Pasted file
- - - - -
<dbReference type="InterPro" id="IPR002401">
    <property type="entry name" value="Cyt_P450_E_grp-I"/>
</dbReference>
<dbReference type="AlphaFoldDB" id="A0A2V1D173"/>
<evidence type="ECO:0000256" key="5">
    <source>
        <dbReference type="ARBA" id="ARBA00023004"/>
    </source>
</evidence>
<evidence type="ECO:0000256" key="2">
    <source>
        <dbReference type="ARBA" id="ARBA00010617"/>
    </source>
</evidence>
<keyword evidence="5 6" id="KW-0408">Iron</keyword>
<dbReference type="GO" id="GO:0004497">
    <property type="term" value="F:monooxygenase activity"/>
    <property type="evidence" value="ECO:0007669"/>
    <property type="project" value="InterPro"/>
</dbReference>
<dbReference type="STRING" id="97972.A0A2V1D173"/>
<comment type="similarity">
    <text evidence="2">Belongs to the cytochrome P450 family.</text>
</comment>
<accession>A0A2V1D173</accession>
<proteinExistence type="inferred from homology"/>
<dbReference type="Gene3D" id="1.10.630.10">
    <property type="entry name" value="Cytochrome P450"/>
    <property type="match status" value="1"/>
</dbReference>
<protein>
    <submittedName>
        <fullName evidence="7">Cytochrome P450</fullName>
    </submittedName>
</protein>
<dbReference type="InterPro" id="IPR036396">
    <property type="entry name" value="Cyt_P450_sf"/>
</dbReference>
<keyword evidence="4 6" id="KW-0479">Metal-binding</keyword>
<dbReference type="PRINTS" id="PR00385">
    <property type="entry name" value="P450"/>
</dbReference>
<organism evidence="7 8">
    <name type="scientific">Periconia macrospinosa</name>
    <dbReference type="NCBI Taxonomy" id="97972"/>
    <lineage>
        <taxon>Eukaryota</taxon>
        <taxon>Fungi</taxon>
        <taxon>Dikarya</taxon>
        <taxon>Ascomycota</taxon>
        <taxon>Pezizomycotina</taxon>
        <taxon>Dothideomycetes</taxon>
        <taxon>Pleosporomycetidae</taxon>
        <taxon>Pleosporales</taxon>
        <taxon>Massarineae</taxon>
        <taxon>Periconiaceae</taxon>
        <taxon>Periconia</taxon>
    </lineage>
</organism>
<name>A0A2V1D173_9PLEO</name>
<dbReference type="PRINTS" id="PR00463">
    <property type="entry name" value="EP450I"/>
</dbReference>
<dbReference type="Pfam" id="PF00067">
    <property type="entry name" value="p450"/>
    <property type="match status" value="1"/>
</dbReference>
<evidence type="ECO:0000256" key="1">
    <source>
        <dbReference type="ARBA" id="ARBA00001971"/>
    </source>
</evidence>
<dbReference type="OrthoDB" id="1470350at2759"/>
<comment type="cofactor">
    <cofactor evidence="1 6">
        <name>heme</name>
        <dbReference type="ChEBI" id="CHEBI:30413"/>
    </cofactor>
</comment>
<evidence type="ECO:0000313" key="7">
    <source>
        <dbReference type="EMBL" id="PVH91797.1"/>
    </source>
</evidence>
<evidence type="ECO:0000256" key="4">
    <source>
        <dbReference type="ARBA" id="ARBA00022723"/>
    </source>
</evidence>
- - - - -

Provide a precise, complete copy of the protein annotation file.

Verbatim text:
<dbReference type="InterPro" id="IPR002401">
    <property type="entry name" value="Cyt_P450_E_grp-I"/>
</dbReference>
<dbReference type="AlphaFoldDB" id="A0A2V1D173"/>
<evidence type="ECO:0000256" key="5">
    <source>
        <dbReference type="ARBA" id="ARBA00023004"/>
    </source>
</evidence>
<evidence type="ECO:0000256" key="2">
    <source>
        <dbReference type="ARBA" id="ARBA00010617"/>
    </source>
</evidence>
<keyword evidence="5 6" id="KW-0408">Iron</keyword>
<dbReference type="GO" id="GO:0004497">
    <property type="term" value="F:monooxygenase activity"/>
    <property type="evidence" value="ECO:0007669"/>
    <property type="project" value="InterPro"/>
</dbReference>
<dbReference type="STRING" id="97972.A0A2V1D173"/>
<comment type="similarity">
    <text evidence="2">Belongs to the cytochrome P450 family.</text>
</comment>
<accession>A0A2V1D173</accession>
<proteinExistence type="inferred from homology"/>
<dbReference type="Gene3D" id="1.10.630.10">
    <property type="entry name" value="Cytochrome P450"/>
    <property type="match status" value="1"/>
</dbReference>
<protein>
    <submittedName>
        <fullName evidence="7">Cytochrome P450</fullName>
    </submittedName>
</protein>
<dbReference type="InterPro" id="IPR036396">
    <property type="entry name" value="Cyt_P450_sf"/>
</dbReference>
<keyword evidence="4 6" id="KW-0479">Metal-binding</keyword>
<dbReference type="PRINTS" id="PR00385">
    <property type="entry name" value="P450"/>
</dbReference>
<organism evidence="7 8">
    <name type="scientific">Periconia macrospinosa</name>
    <dbReference type="NCBI Taxonomy" id="97972"/>
    <lineage>
        <taxon>Eukaryota</taxon>
        <taxon>Fungi</taxon>
        <taxon>Dikarya</taxon>
        <taxon>Ascomycota</taxon>
        <taxon>Pezizomycotina</taxon>
        <taxon>Dothideomycetes</taxon>
        <taxon>Pleosporomycetidae</taxon>
        <taxon>Pleosporales</taxon>
        <taxon>Massarineae</taxon>
        <taxon>Periconiaceae</taxon>
        <taxon>Periconia</taxon>
    </lineage>
</organism>
<name>A0A2V1D173_9PLEO</name>
<dbReference type="PRINTS" id="PR00463">
    <property type="entry name" value="EP450I"/>
</dbReference>
<dbReference type="Pfam" id="PF00067">
    <property type="entry name" value="p450"/>
    <property type="match status" value="1"/>
</dbReference>
<evidence type="ECO:0000256" key="1">
    <source>
        <dbReference type="ARBA" id="ARBA00001971"/>
    </source>
</evidence>
<dbReference type="OrthoDB" id="1470350at2759"/>
<comment type="cofactor">
    <cofactor evidence="1 6">
        <name>heme</name>
        <dbReference type="ChEBI" id="CHEBI:30413"/>
    </cofactor>
</comment>
<evidence type="ECO:0000313" key="7">
    <source>
        <dbReference type="EMBL" id="PVH91797.1"/>
    </source>
</evidence>
<evidence type="ECO:0000256" key="4">
    <source>
        <dbReference type="ARBA" id="ARBA00022723"/>
    </source>
</evidence>